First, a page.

The country is divided on the issue of the national anthem protests that are spreading through the NFL, other sports leagues, and even down into the high school level. Entire teams are taking a knee to protest police brutality and racial injustice in the United States. But those who oppose the protests are fighting back against whether or not they have a right to protest in the first place. While some say their protest is an example of their first amendment right, others think they should show respect to the American flag and the anthem because people risk their lives in the military to protect those symbols of freedom. One high school student in Houston refused to stand during the Pledge of Allegiance.
When India Landry didn’t stand to put his hand over her heart and Pledge Allegiance to the flag, Windfern High School expelled her. Because the school requires students to stand during the pledge, they followed the rules as they had them laid out and expelled the students.
While the school requires the students to stand during the pledge, they do not require the students to recite it out loud.
India has refused to stand for the Pledge of Allegiance for the last few months. And she explained his reason for protesting saying “it goes against everything I believe in.”
After being expelled for protesting the pledge, New York Daily News contacted India for an interview. She cited “police brutality” as the reason that she doesn’t want to pledge her allegiance to the flag or the United States. Police brutality and the fact that Donald Trump is president, she said.
“I never told her to do this,” India’s mom said. “I’m proud of her for standing up to what she believes in. She said she hopes it just brings awareness of what is going on.”
The school ignored India’s protest of the pledge until they had enough on October 2. They expelled her from school.
On her way out, school officials told her “this isn’t the NFL.”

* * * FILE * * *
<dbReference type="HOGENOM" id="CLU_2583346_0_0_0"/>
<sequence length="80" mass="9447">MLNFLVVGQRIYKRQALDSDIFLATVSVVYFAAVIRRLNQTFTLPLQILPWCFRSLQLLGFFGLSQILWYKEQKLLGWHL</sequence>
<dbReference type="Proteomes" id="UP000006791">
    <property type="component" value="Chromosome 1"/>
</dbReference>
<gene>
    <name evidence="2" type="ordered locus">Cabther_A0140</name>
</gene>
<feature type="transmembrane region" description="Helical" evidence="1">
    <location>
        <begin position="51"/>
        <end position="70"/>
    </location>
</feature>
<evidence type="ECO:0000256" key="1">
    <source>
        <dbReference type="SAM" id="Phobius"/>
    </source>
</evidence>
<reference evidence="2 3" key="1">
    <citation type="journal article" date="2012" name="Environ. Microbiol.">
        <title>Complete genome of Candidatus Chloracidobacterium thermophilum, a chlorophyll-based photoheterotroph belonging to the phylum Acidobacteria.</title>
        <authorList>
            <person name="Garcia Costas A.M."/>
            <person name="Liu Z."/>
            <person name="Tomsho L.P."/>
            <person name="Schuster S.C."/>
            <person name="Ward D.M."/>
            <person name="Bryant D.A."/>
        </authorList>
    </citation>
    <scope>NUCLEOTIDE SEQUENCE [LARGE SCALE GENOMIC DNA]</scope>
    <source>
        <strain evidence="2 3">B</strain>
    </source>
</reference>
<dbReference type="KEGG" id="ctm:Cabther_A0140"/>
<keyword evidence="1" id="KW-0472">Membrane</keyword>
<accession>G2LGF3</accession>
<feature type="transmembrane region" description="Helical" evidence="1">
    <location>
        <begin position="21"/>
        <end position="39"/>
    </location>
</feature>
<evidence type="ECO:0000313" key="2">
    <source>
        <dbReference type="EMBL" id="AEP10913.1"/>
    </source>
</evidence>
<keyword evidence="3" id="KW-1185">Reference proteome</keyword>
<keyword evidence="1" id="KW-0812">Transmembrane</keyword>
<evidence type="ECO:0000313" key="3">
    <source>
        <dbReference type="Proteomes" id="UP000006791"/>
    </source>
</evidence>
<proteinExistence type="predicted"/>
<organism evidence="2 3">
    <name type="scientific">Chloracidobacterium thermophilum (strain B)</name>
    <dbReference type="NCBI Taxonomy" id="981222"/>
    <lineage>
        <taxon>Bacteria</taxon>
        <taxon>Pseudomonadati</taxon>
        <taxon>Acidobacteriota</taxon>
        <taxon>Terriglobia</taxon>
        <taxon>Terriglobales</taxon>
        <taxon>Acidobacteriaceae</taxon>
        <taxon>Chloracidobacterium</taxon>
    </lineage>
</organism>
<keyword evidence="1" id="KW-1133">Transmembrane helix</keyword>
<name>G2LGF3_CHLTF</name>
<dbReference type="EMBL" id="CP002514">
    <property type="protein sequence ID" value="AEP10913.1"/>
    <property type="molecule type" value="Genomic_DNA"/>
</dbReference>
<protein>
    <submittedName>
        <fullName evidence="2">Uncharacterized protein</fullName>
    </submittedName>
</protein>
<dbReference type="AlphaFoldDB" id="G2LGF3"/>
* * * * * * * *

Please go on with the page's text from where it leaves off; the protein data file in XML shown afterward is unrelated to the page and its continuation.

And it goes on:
Just days later, India’s mother, Kizzy Landry, filed a lawsuit that names the Cypress-Fairbanks Independent School District and Principal Martha Strother as the defendants.
The alleges that the Windfern school administrators had gotten “whipped into a frenzy by the publicity of African-American National Football League players kneeling for the national anthem.”
The NFL protest started in 2016, but grew dramatically when President Trump called for NFL team owners to punish the players who knelt during the anthem.
India has civil rights lawyer, Randall Kallinen, on her team. And the professional says that students “cannot be instantly expelled except for being a danger” and for India “the only danger appeared to be that her sitting whipped Principal Strother into a political frenzy.”
At one point, the school’s assistant principal told India that she “was going to stand like the other African-Americans in the class.”
This terrified her mother.
“That scared the hell out of me,” her mother said. “I thought let me hurry up and get to my baby before something happens to her.”
After the expulsion, the school released a statement that said: “A student will not be removed from campus for refusing to stand for the Pledge. We will address this situation internally.”